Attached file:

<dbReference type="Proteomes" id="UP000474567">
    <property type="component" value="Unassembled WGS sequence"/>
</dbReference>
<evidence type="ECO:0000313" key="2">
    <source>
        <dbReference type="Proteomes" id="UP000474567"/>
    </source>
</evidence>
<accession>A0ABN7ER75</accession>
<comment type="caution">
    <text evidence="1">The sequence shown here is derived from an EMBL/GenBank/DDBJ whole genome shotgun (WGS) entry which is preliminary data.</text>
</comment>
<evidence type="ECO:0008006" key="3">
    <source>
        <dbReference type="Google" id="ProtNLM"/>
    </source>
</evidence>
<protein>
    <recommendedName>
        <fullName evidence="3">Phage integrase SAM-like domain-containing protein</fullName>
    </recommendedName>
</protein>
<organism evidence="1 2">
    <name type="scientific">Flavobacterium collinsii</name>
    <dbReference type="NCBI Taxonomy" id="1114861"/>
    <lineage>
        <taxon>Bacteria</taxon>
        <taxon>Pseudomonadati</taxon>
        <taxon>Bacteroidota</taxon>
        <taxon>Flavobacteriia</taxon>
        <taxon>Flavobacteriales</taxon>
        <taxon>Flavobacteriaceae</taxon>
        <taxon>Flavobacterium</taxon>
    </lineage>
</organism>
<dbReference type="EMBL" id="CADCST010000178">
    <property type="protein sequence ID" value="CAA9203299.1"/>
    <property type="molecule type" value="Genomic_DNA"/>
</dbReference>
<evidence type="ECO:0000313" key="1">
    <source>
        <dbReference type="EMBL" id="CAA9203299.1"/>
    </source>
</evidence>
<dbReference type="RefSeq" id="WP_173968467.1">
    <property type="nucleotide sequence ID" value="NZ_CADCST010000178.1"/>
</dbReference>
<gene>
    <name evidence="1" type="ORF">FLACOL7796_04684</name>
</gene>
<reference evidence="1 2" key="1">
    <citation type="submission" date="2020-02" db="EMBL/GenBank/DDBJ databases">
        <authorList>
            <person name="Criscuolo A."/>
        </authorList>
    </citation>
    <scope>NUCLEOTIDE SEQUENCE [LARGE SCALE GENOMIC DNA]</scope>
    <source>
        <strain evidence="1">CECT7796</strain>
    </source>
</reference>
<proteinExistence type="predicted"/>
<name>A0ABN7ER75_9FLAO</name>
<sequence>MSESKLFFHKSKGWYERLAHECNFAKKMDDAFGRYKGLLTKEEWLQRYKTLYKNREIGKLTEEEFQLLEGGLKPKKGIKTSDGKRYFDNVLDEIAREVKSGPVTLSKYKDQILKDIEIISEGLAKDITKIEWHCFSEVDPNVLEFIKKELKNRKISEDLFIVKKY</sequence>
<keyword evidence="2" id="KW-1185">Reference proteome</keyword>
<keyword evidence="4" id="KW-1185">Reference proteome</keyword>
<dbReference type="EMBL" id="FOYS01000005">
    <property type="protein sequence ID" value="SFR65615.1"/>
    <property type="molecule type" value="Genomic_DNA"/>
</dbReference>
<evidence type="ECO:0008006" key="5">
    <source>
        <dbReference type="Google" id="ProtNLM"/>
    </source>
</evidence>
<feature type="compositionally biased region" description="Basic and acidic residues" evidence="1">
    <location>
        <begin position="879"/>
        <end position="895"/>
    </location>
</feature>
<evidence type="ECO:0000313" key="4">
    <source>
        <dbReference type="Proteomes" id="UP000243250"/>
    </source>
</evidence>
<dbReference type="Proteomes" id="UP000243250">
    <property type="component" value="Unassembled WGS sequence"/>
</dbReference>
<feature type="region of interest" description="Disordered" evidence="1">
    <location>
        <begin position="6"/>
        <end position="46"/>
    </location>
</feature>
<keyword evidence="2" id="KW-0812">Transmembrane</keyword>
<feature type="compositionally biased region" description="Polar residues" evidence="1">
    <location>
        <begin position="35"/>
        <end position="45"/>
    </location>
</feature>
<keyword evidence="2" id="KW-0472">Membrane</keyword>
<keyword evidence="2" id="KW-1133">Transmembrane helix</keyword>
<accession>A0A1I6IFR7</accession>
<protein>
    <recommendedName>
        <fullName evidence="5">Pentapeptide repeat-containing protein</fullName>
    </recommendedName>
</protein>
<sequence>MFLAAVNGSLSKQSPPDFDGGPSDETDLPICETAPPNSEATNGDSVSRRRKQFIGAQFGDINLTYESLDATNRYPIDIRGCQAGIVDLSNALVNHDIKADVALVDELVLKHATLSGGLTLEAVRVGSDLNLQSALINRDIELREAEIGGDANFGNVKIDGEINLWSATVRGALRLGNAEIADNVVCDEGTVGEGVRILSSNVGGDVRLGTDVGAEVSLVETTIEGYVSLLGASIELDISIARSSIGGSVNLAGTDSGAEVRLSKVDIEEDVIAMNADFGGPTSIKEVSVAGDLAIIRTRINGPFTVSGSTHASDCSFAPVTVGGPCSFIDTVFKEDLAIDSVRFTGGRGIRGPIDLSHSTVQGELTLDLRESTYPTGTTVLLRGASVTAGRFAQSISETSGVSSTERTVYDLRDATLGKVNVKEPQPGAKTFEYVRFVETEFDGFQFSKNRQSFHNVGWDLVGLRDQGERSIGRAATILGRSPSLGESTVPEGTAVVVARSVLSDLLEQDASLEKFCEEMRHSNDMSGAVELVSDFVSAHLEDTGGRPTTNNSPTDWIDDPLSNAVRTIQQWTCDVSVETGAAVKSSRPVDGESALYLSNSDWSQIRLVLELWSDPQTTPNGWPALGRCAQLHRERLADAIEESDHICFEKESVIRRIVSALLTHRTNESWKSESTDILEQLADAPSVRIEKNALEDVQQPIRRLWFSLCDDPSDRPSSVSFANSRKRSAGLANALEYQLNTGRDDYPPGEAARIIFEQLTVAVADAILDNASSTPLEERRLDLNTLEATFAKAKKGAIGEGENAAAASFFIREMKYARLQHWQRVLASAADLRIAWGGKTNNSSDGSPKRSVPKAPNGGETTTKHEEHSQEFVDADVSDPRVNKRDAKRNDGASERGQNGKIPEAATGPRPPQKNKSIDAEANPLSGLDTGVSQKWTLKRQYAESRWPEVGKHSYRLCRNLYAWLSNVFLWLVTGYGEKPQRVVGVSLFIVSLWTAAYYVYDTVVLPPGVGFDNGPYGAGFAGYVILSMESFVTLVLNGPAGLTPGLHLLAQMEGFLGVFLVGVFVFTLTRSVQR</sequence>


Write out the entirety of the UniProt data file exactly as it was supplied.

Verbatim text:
<dbReference type="Proteomes" id="UP000474567">
    <property type="component" value="Unassembled WGS sequence"/>
</dbReference>
<evidence type="ECO:0000313" key="2">
    <source>
        <dbReference type="Proteomes" id="UP000474567"/>
    </source>
</evidence>
<accession>A0ABN7ER75</accession>
<comment type="caution">
    <text evidence="1">The sequence shown here is derived from an EMBL/GenBank/DDBJ whole genome shotgun (WGS) entry which is preliminary data.</text>
</comment>
<evidence type="ECO:0008006" key="3">
    <source>
        <dbReference type="Google" id="ProtNLM"/>
    </source>
</evidence>
<protein>
    <recommendedName>
        <fullName evidence="3">Phage integrase SAM-like domain-containing protein</fullName>
    </recommendedName>
</protein>
<organism evidence="1 2">
    <name type="scientific">Flavobacterium collinsii</name>
    <dbReference type="NCBI Taxonomy" id="1114861"/>
    <lineage>
        <taxon>Bacteria</taxon>
        <taxon>Pseudomonadati</taxon>
        <taxon>Bacteroidota</taxon>
        <taxon>Flavobacteriia</taxon>
        <taxon>Flavobacteriales</taxon>
        <taxon>Flavobacteriaceae</taxon>
        <taxon>Flavobacterium</taxon>
    </lineage>
</organism>
<dbReference type="EMBL" id="CADCST010000178">
    <property type="protein sequence ID" value="CAA9203299.1"/>
    <property type="molecule type" value="Genomic_DNA"/>
</dbReference>
<evidence type="ECO:0000313" key="1">
    <source>
        <dbReference type="EMBL" id="CAA9203299.1"/>
    </source>
</evidence>
<dbReference type="RefSeq" id="WP_173968467.1">
    <property type="nucleotide sequence ID" value="NZ_CADCST010000178.1"/>
</dbReference>
<gene>
    <name evidence="1" type="ORF">FLACOL7796_04684</name>
</gene>
<reference evidence="1 2" key="1">
    <citation type="submission" date="2020-02" db="EMBL/GenBank/DDBJ databases">
        <authorList>
            <person name="Criscuolo A."/>
        </authorList>
    </citation>
    <scope>NUCLEOTIDE SEQUENCE [LARGE SCALE GENOMIC DNA]</scope>
    <source>
        <strain evidence="1">CECT7796</strain>
    </source>
</reference>
<proteinExistence type="predicted"/>
<name>A0ABN7ER75_9FLAO</name>
<sequence>MSESKLFFHKSKGWYERLAHECNFAKKMDDAFGRYKGLLTKEEWLQRYKTLYKNREIGKLTEEEFQLLEGGLKPKKGIKTSDGKRYFDNVLDEIAREVKSGPVTLSKYKDQILKDIEIISEGLAKDITKIEWHCFSEVDPNVLEFIKKELKNRKISEDLFIVKKY</sequence>
<keyword evidence="2" id="KW-1185">Reference proteome</keyword>
<keyword evidence="4" id="KW-1185">Reference proteome</keyword>
<dbReference type="EMBL" id="FOYS01000005">
    <property type="protein sequence ID" value="SFR65615.1"/>
    <property type="molecule type" value="Genomic_DNA"/>
</dbReference>
<evidence type="ECO:0008006" key="5">
    <source>
        <dbReference type="Google" id="ProtNLM"/>
    </source>
</evidence>
<feature type="compositionally biased region" description="Basic and acidic residues" evidence="1">
    <location>
        <begin position="879"/>
        <end position="895"/>
    </location>
</feature>
<evidence type="ECO:0000313" key="4">
    <source>
        <dbReference type="Proteomes" id="UP000243250"/>
    </source>
</evidence>
<dbReference type="Proteomes" id="UP000243250">
    <property type="component" value="Unassembled WGS sequence"/>
</dbReference>
<feature type="region of interest" description="Disordered" evidence="1">
    <location>
        <begin position="6"/>
        <end position="46"/>
    </location>
</feature>
<keyword evidence="2" id="KW-0812">Transmembrane</keyword>
<feature type="compositionally biased region" description="Polar residues" evidence="1">
    <location>
        <begin position="35"/>
        <end position="45"/>
    </location>
</feature>
<keyword evidence="2" id="KW-0472">Membrane</keyword>
<keyword evidence="2" id="KW-1133">Transmembrane helix</keyword>
<accession>A0A1I6IFR7</accession>
<protein>
    <recommendedName>
        <fullName evidence="5">Pentapeptide repeat-containing protein</fullName>
    </recommendedName>
</protein>
<sequence>MFLAAVNGSLSKQSPPDFDGGPSDETDLPICETAPPNSEATNGDSVSRRRKQFIGAQFGDINLTYESLDATNRYPIDIRGCQAGIVDLSNALVNHDIKADVALVDELVLKHATLSGGLTLEAVRVGSDLNLQSALINRDIELREAEIGGDANFGNVKIDGEINLWSATVRGALRLGNAEIADNVVCDEGTVGEGVRILSSNVGGDVRLGTDVGAEVSLVETTIEGYVSLLGASIELDISIARSSIGGSVNLAGTDSGAEVRLSKVDIEEDVIAMNADFGGPTSIKEVSVAGDLAIIRTRINGPFTVSGSTHASDCSFAPVTVGGPCSFIDTVFKEDLAIDSVRFTGGRGIRGPIDLSHSTVQGELTLDLRESTYPTGTTVLLRGASVTAGRFAQSISETSGVSSTERTVYDLRDATLGKVNVKEPQPGAKTFEYVRFVETEFDGFQFSKNRQSFHNVGWDLVGLRDQGERSIGRAATILGRSPSLGESTVPEGTAVVVARSVLSDLLEQDASLEKFCEEMRHSNDMSGAVELVSDFVSAHLEDTGGRPTTNNSPTDWIDDPLSNAVRTIQQWTCDVSVETGAAVKSSRPVDGESALYLSNSDWSQIRLVLELWSDPQTTPNGWPALGRCAQLHRERLADAIEESDHICFEKESVIRRIVSALLTHRTNESWKSESTDILEQLADAPSVRIEKNALEDVQQPIRRLWFSLCDDPSDRPSSVSFANSRKRSAGLANALEYQLNTGRDDYPPGEAARIIFEQLTVAVADAILDNASSTPLEERRLDLNTLEATFAKAKKGAIGEGENAAAASFFIREMKYARLQHWQRVLASAADLRIAWGGKTNNSSDGSPKRSVPKAPNGGETTTKHEEHSQEFVDADVSDPRVNKRDAKRNDGASERGQNGKIPEAATGPRPPQKNKSIDAEANPLSGLDTGVSQKWTLKRQYAESRWPEVGKHSYRLCRNLYAWLSNVFLWLVTGYGEKPQRVVGVSLFIVSLWTAAYYVYDTVVLPPGVGFDNGPYGAGFAGYVILSMESFVTLVLNGPAGLTPGLHLLAQMEGFLGVFLVGVFVFTLTRSVQR</sequence>